Attracting potential employees begins with the right messages.
NACS tested 20 messages among customers and potential applicants that describe the benefits of working at a convenience store company, and which types of messages can help convenience retailers best tell their stories and attract top talent.
The messages examined both favorability ("Do you like this message?”) and credibility (“How believable is it related to convenience store job?”). Results provide some guidance to three broad questions:
- Messages: What are the most important takeaways from the findings that inform strategy related to telling a company’s story?
- Audiences: How do people generally respond to messaging and how should retailers tailor their messaging to specific audiences?
- Strategy: How could these findings be used at the store/company level in reshaping a jobs recruitment/retention strategy, and how might the findings affect decision-making?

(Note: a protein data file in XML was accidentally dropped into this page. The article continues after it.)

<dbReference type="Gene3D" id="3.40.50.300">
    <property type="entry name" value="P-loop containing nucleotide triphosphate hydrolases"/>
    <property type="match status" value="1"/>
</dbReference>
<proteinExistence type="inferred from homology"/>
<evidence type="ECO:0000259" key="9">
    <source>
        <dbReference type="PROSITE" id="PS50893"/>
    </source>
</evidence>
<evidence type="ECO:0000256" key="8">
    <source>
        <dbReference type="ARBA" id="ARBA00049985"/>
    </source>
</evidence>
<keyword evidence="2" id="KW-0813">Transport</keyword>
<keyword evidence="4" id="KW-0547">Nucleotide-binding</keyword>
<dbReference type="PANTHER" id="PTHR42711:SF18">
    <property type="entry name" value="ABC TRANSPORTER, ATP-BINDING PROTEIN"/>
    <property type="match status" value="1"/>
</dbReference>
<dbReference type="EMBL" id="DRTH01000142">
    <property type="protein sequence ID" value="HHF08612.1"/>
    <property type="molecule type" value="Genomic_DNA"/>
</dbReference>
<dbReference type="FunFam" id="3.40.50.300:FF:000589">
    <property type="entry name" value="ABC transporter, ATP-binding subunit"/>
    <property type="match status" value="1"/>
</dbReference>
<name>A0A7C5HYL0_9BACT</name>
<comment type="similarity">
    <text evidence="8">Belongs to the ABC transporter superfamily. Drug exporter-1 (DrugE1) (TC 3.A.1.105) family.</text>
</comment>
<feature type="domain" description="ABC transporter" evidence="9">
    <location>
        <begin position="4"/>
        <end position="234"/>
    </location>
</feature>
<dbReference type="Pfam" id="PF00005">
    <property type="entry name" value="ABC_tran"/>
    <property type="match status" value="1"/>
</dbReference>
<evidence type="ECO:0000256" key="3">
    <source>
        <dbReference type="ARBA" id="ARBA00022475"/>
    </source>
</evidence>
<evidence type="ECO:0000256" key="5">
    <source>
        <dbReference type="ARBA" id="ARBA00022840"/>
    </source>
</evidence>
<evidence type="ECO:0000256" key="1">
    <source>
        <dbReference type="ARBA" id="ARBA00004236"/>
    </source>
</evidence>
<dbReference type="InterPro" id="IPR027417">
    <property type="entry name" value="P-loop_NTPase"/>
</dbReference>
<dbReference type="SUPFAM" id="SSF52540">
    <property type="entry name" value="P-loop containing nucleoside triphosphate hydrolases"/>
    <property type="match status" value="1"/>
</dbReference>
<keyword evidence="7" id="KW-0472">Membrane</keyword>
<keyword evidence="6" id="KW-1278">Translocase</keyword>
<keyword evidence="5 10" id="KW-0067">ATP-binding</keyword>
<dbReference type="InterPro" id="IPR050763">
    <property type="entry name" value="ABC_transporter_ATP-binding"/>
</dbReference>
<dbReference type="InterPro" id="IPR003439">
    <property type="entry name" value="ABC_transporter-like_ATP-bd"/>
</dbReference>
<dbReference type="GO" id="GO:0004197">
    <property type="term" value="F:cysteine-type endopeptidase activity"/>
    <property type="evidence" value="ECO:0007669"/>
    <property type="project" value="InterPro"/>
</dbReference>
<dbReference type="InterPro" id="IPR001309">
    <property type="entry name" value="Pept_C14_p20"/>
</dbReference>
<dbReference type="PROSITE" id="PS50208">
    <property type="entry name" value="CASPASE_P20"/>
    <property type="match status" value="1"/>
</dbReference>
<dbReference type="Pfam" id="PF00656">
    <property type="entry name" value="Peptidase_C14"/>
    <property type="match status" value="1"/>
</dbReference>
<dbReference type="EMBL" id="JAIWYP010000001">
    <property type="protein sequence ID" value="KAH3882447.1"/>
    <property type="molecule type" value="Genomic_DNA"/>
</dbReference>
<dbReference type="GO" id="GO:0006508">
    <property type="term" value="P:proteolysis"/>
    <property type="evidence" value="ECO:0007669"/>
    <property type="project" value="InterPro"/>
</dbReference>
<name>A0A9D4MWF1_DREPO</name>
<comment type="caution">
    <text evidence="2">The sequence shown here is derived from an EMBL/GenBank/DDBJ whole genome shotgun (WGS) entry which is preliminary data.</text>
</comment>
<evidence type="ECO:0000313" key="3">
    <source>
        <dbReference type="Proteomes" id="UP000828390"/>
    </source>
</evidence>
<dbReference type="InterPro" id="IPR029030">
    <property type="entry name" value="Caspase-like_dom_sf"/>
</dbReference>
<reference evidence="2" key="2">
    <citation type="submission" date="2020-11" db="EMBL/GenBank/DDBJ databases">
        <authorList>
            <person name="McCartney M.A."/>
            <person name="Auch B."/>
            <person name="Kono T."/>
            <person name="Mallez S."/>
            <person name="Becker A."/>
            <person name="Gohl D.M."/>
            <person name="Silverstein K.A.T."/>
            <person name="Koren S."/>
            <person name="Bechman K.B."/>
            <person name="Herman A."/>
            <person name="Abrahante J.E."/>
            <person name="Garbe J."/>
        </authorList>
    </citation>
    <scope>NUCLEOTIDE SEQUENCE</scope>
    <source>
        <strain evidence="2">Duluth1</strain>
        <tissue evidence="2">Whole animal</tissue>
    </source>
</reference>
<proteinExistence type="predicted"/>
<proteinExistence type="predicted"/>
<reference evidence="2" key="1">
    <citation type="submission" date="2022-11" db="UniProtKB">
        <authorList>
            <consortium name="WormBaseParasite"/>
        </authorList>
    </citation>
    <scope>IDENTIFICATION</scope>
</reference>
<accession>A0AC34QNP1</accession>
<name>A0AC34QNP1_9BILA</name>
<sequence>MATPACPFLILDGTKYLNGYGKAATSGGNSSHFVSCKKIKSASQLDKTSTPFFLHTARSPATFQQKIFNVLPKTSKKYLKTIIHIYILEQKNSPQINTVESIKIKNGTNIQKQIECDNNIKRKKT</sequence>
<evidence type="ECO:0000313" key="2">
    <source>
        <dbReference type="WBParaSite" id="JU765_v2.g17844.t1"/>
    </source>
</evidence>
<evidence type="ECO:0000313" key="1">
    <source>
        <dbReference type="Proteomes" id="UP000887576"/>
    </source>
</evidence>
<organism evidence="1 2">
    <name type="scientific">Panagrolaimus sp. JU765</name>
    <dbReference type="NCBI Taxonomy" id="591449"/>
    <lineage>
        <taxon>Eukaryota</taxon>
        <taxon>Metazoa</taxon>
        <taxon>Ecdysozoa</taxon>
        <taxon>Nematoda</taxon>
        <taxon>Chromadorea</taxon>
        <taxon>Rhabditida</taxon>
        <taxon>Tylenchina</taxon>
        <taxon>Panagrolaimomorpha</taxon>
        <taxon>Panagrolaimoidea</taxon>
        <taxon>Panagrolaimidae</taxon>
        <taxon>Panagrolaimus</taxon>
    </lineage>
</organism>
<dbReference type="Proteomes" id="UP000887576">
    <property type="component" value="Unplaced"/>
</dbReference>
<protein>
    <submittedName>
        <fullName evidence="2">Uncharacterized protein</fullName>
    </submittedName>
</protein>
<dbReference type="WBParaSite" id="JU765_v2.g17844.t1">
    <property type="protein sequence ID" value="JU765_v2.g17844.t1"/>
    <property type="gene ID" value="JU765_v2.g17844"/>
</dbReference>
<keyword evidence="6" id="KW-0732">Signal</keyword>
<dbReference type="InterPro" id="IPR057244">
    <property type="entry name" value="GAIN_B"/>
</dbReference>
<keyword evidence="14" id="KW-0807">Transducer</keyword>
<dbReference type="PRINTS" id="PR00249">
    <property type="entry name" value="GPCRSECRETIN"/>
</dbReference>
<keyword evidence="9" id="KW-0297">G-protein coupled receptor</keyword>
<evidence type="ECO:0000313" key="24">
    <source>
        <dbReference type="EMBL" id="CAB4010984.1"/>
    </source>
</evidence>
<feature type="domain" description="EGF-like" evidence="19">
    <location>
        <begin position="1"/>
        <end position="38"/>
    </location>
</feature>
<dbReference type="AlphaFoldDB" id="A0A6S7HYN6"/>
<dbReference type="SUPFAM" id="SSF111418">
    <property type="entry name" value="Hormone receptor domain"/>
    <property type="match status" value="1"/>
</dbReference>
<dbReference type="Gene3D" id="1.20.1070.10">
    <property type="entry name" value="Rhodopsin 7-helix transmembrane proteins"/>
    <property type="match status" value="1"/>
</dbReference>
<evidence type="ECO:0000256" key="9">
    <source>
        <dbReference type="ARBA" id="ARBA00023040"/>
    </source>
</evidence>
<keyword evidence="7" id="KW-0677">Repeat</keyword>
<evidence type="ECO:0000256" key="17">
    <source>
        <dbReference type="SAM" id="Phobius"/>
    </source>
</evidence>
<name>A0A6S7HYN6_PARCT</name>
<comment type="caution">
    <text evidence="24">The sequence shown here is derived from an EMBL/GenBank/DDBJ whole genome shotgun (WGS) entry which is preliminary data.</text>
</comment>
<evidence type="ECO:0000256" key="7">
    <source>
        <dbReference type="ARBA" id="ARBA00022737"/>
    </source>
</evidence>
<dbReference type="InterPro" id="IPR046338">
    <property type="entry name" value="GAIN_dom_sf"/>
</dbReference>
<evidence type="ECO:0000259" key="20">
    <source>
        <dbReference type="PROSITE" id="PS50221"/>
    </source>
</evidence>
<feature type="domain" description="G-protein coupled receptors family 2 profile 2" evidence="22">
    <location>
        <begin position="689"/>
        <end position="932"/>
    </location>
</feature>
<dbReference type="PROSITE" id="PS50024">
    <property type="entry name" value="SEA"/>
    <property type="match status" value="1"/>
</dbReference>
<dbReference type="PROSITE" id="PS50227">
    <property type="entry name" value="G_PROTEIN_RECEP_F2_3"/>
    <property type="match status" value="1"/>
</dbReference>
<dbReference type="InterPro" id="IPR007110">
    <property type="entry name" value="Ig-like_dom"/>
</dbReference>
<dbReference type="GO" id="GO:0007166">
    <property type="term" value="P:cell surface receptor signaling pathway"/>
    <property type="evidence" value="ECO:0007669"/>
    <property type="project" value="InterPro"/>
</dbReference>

Focus on the Positive
Three messages tested high in terms of credibility and favorability, meaning all audiences liked what they heard and believed it:
- Convenience store jobs are great summer jobs for high school and college students. Working during the summer at a convenience store is a classic first job and a great experience for young people who can easily adjust their hours or leave when the school year resumes.
- Convenience store jobs teach people how to interact with others–a valuable skill in any job. Working at a convenience store teaches people how even a simple smile or a short conversation can change someone's day for the better.